What is in this article?:
- Resistant pigweed serious, so far not tragic in West Texas
- Resistance found
- Palmer amaranth, or pigweed, has been the number one weed in Texas cropland for years.
- Herbicide resistant pigweed was discovered last summer in West Texas.
- Farmers have strategies to deal with the problem.
The situation is serious but “it’s not the end of the world,” says Wayne Keeling, Texas AgriLife professor, agronomy systems and weed science, in reference to discovery last summer of glyphosate resistant Palmer amaranth in several West Texas counties.
Keeling, speaking at a Bayer CropScience Southwest Cotton Technology and Innovation meeting in San Antonio, said Palmer amaranth, or pigweed, “has been the number one weed in Texas cropland for years, at least as far back as 1994, the beginning of the Roundup Ready era.
“In 1994, we still had a lot of acreage treated with products for pigweed,” he said. “Roundup was used on very little acreage. Also, 90 percent of acreage still had a pre-plant incorporated herbicide applied and 20 percent had a pre-emergence herbicide. Only 1 percent used post-emergence treatments but about 40 percent was spot treated.”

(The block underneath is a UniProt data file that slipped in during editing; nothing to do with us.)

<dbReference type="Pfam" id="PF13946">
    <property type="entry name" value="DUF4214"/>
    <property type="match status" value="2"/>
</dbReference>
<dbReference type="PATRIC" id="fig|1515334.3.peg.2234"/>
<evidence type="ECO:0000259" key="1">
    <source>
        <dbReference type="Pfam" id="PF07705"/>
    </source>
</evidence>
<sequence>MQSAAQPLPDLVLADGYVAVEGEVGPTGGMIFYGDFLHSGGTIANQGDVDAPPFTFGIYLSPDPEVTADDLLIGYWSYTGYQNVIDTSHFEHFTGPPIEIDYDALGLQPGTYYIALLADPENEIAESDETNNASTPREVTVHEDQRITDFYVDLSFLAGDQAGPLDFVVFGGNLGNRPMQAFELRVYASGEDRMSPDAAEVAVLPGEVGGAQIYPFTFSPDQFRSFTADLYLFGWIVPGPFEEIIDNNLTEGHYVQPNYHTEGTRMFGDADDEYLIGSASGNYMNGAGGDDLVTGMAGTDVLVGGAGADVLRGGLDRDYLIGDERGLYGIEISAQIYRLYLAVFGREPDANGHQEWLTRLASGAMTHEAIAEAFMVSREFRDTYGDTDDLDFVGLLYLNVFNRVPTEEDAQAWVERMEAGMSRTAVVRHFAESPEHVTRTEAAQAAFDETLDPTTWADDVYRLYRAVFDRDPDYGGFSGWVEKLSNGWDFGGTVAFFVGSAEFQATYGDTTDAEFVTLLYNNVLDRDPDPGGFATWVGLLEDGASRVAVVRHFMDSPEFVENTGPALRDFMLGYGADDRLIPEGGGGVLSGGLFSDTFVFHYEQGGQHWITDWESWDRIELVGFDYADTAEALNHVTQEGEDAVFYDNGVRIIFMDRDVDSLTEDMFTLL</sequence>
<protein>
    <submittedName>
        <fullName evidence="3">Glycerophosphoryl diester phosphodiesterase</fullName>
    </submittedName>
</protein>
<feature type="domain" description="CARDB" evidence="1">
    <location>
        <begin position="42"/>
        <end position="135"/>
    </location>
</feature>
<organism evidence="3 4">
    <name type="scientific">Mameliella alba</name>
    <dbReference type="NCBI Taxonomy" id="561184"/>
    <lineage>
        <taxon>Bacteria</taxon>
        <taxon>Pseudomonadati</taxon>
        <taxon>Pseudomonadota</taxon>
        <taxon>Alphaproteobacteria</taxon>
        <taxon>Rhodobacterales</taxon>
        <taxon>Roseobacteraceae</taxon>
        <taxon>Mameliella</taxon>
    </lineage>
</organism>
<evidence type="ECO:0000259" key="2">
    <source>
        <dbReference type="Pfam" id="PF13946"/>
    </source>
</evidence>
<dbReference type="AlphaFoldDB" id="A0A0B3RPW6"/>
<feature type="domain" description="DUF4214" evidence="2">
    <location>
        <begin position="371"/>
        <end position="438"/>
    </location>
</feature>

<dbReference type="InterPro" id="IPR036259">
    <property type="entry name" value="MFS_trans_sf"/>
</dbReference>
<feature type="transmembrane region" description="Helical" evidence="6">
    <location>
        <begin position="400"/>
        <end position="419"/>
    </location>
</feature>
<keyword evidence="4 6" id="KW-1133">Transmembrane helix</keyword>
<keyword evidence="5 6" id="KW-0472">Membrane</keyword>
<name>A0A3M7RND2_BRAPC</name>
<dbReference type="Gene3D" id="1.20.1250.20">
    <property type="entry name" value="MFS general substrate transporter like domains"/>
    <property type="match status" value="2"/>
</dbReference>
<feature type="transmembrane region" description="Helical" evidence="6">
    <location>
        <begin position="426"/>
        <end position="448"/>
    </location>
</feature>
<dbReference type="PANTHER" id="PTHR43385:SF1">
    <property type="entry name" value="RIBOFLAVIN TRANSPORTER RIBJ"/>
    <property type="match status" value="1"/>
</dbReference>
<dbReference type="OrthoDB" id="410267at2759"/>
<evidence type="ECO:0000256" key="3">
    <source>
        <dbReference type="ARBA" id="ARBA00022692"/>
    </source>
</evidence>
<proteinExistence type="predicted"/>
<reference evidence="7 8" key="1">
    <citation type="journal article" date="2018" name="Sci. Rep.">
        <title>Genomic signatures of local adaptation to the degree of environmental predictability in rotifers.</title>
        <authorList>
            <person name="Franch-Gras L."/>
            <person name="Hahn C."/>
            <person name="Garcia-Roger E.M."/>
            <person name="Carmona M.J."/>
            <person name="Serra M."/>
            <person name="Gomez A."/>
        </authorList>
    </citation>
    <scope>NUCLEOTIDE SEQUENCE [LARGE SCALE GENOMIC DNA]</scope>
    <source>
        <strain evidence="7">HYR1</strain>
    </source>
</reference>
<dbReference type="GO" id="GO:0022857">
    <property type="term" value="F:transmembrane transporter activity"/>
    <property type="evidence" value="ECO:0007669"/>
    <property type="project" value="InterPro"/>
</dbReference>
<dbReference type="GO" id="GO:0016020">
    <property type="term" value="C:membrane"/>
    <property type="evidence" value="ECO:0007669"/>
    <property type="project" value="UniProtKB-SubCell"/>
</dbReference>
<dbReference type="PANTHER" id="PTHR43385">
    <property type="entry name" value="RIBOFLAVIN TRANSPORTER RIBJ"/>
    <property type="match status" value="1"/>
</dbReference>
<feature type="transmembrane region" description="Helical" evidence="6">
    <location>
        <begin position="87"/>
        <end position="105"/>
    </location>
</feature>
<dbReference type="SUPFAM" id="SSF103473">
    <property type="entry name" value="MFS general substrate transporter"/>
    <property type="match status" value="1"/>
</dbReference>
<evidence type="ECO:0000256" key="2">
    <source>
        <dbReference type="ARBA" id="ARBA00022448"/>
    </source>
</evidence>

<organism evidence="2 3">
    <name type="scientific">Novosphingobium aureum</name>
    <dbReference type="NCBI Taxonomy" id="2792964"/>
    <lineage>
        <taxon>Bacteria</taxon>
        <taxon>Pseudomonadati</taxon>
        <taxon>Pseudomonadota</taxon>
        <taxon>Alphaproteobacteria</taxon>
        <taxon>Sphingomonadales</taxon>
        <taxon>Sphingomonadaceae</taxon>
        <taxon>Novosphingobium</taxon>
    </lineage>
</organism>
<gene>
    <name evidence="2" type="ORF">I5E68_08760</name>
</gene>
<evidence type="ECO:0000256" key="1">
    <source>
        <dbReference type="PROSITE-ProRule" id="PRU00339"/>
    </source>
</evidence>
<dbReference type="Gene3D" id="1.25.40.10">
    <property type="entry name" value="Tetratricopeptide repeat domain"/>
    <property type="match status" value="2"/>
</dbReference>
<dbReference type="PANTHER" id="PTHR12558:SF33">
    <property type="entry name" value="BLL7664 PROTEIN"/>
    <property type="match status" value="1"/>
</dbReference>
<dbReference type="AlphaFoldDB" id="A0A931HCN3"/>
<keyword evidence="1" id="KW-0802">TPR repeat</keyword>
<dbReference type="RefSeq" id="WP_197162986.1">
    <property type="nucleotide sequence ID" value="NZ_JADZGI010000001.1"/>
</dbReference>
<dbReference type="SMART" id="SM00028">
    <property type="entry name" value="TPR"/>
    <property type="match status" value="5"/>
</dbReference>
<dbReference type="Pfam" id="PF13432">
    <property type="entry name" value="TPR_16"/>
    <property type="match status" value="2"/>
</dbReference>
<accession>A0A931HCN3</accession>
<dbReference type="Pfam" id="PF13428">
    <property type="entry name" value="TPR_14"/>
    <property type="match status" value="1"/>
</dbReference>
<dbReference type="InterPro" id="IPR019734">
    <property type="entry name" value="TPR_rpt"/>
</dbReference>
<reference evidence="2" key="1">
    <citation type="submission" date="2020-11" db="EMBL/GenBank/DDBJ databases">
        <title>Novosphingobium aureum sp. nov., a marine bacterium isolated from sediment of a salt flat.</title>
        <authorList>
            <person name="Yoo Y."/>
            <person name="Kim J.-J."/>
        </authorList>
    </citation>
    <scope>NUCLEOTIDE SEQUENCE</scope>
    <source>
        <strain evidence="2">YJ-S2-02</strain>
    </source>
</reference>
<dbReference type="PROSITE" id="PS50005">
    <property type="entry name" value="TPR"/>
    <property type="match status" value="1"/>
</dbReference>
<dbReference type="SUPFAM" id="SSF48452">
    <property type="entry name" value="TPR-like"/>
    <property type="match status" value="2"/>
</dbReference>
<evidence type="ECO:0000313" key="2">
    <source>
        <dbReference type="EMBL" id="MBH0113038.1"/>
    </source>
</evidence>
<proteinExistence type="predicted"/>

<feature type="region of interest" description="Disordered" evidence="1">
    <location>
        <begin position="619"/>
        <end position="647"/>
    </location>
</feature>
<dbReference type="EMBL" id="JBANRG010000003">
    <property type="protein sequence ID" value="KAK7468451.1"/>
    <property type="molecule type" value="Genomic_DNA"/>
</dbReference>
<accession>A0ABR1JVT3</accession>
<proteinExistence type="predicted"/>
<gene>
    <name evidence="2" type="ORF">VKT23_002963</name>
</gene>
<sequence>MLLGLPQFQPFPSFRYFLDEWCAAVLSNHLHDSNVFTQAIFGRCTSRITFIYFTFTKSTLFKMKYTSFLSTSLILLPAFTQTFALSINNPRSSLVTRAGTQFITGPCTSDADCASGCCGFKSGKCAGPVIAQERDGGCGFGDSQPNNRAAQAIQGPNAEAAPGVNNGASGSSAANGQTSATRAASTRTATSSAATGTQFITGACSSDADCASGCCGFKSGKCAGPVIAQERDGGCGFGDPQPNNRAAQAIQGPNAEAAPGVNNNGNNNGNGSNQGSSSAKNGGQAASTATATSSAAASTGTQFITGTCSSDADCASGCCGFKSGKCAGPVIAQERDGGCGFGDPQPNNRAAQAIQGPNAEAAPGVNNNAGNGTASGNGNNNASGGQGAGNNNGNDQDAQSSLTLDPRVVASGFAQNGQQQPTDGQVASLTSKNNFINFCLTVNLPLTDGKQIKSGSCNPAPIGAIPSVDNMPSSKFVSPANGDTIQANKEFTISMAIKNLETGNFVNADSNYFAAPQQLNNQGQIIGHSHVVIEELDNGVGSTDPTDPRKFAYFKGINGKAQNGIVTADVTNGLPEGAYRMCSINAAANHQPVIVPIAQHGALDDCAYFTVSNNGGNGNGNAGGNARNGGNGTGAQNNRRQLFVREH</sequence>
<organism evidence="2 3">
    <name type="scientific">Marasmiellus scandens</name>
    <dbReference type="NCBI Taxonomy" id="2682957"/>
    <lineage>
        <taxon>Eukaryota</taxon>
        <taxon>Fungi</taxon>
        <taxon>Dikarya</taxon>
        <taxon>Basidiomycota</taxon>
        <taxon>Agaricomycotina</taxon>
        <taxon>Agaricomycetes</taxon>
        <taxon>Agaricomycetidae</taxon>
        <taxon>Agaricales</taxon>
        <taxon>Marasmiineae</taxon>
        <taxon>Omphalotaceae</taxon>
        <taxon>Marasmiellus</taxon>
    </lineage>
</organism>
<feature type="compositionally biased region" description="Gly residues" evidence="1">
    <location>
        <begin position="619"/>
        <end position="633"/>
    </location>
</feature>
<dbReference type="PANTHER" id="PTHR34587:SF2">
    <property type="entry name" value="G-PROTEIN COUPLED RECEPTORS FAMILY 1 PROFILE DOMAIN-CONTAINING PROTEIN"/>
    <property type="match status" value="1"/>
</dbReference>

Keeling said farmers were still heavily reliant on cultivation. “Some 98 percent of the acreage was cultivated 3.1 times per season,” he said.
“We were using a lot of Atrazine but silver leaf nightshade was a problem. With Roundup, we cleaned that up.”
Keeling said discovery of resistant Palmer amaranth is particularly disturbing because it infests so many acres throughout Texas. “It’s in all cultivated cropland,” he said.
Keeling explained that widespread use of glyphosate has not created a super plant that’s resistant to the chemical. Resistant weeds, he said, are “naturally occurring plants with an inherited ability to tolerate herbicide.”
Widespread use of a particular herbicide will kill the susceptible weeds but leave the resistant ones to go to seed and spread. And Palmer amaranth can spread rapidly.